On 16 December 2002, the Minister for Revenue and Assistant Treasurer announced in Press Release No. C131/02(12) that the Government would extend this transitional period to 30 June 2004. A further extension to 30 June 2005 was announced by the Minister for Revenue and Assistant Treasurer by Press Release No. C045/04 of 24 May 2004(13) to give taxpayers extra time to assess existing loans and make adjusting arrangements on the classification of their loans as debt or equity for income tax purposes. The amendments proposed by items 1 to 3 of Schedule 5 to subsection 974-75 (4) will provide that at call loans entered into on or before 30 June 2005 are treated as debt interests.

Application

Item 8 of the table in clause 2 of the bill provides that the amendments in Schedule 5 commence on the day on which the relative Act receives Royal Assent.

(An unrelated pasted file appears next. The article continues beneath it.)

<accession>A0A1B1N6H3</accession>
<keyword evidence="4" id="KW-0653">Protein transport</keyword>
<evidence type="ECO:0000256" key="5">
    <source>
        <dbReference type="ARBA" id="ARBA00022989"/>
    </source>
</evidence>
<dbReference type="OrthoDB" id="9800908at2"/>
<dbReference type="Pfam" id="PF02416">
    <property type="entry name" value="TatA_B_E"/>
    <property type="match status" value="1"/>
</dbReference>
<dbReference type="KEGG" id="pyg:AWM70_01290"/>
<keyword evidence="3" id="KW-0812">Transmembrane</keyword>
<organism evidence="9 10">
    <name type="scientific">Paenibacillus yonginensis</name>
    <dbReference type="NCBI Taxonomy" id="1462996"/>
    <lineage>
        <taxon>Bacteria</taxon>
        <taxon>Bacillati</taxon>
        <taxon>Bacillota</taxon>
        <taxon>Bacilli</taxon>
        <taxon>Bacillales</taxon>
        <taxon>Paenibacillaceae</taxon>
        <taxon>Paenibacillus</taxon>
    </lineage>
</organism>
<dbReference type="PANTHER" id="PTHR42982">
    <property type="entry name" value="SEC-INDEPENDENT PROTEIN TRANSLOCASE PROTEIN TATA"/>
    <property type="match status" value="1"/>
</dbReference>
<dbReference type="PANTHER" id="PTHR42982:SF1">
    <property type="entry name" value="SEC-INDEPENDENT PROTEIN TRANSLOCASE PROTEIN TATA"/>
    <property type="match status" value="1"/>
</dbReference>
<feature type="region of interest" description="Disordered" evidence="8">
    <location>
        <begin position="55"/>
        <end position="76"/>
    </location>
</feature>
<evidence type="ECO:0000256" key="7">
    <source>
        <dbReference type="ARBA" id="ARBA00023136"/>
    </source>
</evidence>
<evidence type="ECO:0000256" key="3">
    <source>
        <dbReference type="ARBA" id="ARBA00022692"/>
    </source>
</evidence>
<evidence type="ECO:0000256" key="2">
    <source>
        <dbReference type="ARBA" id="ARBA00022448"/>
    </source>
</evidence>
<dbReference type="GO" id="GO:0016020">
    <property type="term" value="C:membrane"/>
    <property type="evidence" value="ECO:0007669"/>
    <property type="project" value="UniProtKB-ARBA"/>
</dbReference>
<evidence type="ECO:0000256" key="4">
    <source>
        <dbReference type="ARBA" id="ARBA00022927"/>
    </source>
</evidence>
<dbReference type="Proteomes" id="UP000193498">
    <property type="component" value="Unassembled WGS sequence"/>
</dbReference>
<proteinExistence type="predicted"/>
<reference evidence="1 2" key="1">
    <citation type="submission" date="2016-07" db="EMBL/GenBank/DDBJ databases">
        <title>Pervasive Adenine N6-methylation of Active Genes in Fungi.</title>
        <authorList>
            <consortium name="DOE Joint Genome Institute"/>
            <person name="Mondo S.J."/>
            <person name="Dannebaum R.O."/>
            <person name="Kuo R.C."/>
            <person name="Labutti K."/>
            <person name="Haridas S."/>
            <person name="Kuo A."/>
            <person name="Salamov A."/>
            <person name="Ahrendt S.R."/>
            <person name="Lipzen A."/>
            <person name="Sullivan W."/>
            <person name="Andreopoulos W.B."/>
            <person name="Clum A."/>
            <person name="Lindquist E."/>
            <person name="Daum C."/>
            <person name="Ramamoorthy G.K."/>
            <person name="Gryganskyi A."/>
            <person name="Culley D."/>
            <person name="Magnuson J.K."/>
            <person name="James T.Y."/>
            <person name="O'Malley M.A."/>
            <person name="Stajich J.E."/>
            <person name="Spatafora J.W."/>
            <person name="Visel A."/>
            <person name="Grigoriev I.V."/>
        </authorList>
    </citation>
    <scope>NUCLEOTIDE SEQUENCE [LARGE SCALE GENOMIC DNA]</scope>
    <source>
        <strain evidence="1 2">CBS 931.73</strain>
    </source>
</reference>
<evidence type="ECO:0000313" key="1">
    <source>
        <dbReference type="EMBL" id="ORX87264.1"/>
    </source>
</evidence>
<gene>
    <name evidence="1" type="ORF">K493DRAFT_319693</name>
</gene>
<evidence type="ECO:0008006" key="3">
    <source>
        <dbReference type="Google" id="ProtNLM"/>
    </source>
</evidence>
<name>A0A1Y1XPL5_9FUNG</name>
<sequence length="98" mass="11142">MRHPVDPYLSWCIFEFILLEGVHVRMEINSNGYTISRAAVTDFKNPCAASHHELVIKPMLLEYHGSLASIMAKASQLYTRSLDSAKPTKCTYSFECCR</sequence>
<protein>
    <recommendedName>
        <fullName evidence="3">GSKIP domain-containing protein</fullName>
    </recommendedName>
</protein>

Concluding Comments

Financial impact of measures in the bill

The comments made in the Explanatory Memorandum as to the financial impact of the measures in the Bill are set out in the following table:(14)

Measures in the bill

Financial impact

Schedule 1 Consolidation: providing greater flexibility

Nil

Schedule 2 Copyright collecting societies

The financial impact of the amendments is expected to be negligible

Schedule 3 Simplified imputation system consequential and other amendments

Nil

Schedule 4 Specific gift recipients adding to the list of DGRs and granting extensions to certain DGRs

These amendments have an unquantifiable, but insubstantial, cost to revenue.

Schedule 5 Debt and equity interests at call loans

The financial impact of the amendments is expected to be negligible.

Continuing business tax reform Is it a nightmare to business and tax practitioners in a self assessment regime?